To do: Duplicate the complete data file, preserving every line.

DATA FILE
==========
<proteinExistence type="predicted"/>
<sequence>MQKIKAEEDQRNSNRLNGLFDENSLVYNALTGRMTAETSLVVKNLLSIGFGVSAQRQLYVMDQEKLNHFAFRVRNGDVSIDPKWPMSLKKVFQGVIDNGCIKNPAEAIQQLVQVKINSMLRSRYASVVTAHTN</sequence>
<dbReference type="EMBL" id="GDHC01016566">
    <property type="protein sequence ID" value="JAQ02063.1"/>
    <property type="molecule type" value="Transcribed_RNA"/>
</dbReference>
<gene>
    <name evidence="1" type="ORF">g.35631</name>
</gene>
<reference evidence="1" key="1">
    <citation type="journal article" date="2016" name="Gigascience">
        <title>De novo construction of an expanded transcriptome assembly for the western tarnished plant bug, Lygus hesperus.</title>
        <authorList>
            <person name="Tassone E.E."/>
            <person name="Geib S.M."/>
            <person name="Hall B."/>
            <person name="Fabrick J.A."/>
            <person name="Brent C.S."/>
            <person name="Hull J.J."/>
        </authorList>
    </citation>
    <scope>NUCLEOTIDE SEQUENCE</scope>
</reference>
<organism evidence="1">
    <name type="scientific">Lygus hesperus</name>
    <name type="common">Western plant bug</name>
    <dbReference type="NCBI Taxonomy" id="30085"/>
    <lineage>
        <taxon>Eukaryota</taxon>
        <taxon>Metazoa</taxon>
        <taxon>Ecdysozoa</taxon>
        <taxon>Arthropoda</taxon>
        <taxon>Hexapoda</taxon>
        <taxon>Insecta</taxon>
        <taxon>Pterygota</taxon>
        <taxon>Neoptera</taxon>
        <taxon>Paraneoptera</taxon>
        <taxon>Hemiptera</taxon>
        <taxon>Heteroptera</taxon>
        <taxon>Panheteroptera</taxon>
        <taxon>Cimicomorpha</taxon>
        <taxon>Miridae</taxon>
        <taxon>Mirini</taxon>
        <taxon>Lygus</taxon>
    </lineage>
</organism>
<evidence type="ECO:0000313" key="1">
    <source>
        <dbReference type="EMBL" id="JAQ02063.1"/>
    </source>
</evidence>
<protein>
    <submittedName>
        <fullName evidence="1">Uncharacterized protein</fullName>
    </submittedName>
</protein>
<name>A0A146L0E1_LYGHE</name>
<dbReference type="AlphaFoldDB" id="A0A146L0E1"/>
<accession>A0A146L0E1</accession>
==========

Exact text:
<proteinExistence type="predicted"/>
<sequence>MQKIKAEEDQRNSNRLNGLFDENSLVYNALTGRMTAETSLVVKNLLSIGFGVSAQRQLYVMDQEKLNHFAFRVRNGDVSIDPKWPMSLKKVFQGVIDNGCIKNPAEAIQQLVQVKINSMLRSRYASVVTAHTN</sequence>
<dbReference type="EMBL" id="GDHC01016566">
    <property type="protein sequence ID" value="JAQ02063.1"/>
    <property type="molecule type" value="Transcribed_RNA"/>
</dbReference>
<gene>
    <name evidence="1" type="ORF">g.35631</name>
</gene>
<reference evidence="1" key="1">
    <citation type="journal article" date="2016" name="Gigascience">
        <title>De novo construction of an expanded transcriptome assembly for the western tarnished plant bug, Lygus hesperus.</title>
        <authorList>
            <person name="Tassone E.E."/>
            <person name="Geib S.M."/>
            <person name="Hall B."/>
            <person name="Fabrick J.A."/>
            <person name="Brent C.S."/>
            <person name="Hull J.J."/>
        </authorList>
    </citation>
    <scope>NUCLEOTIDE SEQUENCE</scope>
</reference>
<organism evidence="1">
    <name type="scientific">Lygus hesperus</name>
    <name type="common">Western plant bug</name>
    <dbReference type="NCBI Taxonomy" id="30085"/>
    <lineage>
        <taxon>Eukaryota</taxon>
        <taxon>Metazoa</taxon>
        <taxon>Ecdysozoa</taxon>
        <taxon>Arthropoda</taxon>
        <taxon>Hexapoda</taxon>
        <taxon>Insecta</taxon>
        <taxon>Pterygota</taxon>
        <taxon>Neoptera</taxon>
        <taxon>Paraneoptera</taxon>
        <taxon>Hemiptera</taxon>
        <taxon>Heteroptera</taxon>
        <taxon>Panheteroptera</taxon>
        <taxon>Cimicomorpha</taxon>
        <taxon>Miridae</taxon>
        <taxon>Mirini</taxon>
        <taxon>Lygus</taxon>
    </lineage>
</organism>
<evidence type="ECO:0000313" key="1">
    <source>
        <dbReference type="EMBL" id="JAQ02063.1"/>
    </source>
</evidence>
<protein>
    <submittedName>
        <fullName evidence="1">Uncharacterized protein</fullName>
    </submittedName>
</protein>
<name>A0A146L0E1_LYGHE</name>
<dbReference type="AlphaFoldDB" id="A0A146L0E1"/>
<accession>A0A146L0E1</accession>